Salbutamol (INN) or albuterol (USAN) is a short-acting β2-adrenergic receptor agonist used for the relief of bronchospasm in conditions such as asthma and COPD. It is marketed by the Allen & Hanbury's respiratory division of GlaxoSmithKline under the trade name Ventolin. The name Albuterol comes from Salbutamol aerosol. more...
Salbutamol sulfate is usually given by the inhaled route for direct effect on bronchial smooth muscle. This is usually achieved through a metered-dose inhaler (MDI) or nebuliser; but other delivery devices marketed for salbutamol sulfate include the Rotahaler, Diskhaler, and Autohaler. Salbutamol can also be given orally (Volmax®) or intravenously.
Ventolin became available in the United Kingdom in 1969 and in the United States in 1980.
Salbutamol is specifically indicated in the following conditions:
- acute asthma
- symptom relief during maintenance therapy of asthma and other conditions with reversible airways obstruction (including COPD)
- protection against exercise-induced asthma
- certain conditions involving hyperkalemia
Salbutamol has many bad side effects, including shakiness and tremors.
As a β2-agonist, salbutamol also finds use in obstetrics. Intravenous salbutamol can be used as a tocolytic to relax the uterine smooth muscle to delay premature labour. Whilst preferred over agents such as atosiban and ritodrine, its role has largely been replaced by the calcium-channel blocker nifedipine which is more effective, better tolerated and orally administered. (Rossi, 2004)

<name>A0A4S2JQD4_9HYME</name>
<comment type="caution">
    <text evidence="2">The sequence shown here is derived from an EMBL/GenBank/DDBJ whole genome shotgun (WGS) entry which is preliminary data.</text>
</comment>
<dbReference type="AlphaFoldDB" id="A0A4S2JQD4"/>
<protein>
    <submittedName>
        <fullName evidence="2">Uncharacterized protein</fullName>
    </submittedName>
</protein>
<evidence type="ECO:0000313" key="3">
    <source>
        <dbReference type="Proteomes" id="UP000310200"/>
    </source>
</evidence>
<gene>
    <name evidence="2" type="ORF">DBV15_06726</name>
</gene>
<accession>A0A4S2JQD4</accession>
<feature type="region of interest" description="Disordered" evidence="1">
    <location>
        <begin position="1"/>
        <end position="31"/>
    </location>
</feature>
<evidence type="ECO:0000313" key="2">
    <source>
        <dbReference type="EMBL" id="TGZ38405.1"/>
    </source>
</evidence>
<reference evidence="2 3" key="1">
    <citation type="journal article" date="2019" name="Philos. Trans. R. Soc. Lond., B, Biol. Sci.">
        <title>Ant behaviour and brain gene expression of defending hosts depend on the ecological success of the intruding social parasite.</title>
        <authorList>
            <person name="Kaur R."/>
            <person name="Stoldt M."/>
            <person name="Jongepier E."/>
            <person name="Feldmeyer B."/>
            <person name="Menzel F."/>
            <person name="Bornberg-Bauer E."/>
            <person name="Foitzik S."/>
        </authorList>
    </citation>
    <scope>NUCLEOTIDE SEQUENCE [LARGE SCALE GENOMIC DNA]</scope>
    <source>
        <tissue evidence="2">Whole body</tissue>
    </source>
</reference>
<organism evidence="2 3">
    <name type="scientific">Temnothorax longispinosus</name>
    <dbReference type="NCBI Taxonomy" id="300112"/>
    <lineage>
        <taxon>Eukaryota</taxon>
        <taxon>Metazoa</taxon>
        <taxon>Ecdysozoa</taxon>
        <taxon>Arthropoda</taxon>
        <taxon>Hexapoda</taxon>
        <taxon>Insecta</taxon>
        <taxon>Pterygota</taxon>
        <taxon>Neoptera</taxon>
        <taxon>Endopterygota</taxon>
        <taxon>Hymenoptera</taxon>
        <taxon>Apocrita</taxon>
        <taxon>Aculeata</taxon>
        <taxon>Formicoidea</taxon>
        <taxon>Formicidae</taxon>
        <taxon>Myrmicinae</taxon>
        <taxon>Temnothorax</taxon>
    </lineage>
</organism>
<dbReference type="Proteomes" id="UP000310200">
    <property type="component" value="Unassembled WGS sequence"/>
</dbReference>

Mode of action
As with other β2-adrenergic receptor agonists, salbutamol binds to β2-adrenergic receptors with a higher affinity than β1-receptors. In the airways, activation of β2-receptors results in relaxation of bronchial smooth muscle. resulting in a widening of the airway (bronchodilation). Inhaled salbutamol sulfate has a rapid onset of action, providing relief within 5-15 minutes of administration.
In tocolysis, the activation of β2-receptors results in relaxation of uterine smooth muscle, thus delaying labour.
Whilst salbutamol is well-tolerated, particularly when compared with previous therapies such as theophylline, like all medications there exists the potential for adverse drug reactions to occur - especially when in high doses, or when taken orally or intravenously.
Common adverse effects include: tremor, palpitations and headache. (Rossi, 2004)
Infrequent adverse effects include: tachycardia, muscle cramps, agitation, hypokalemia, hyperactivity in children, and insomnia. (Rossi, 2004)
Other brand names
Salbutamol is sold under the brand names Airomir, Asmol, Proventil, Sultanol, Ventolin and Volmax.
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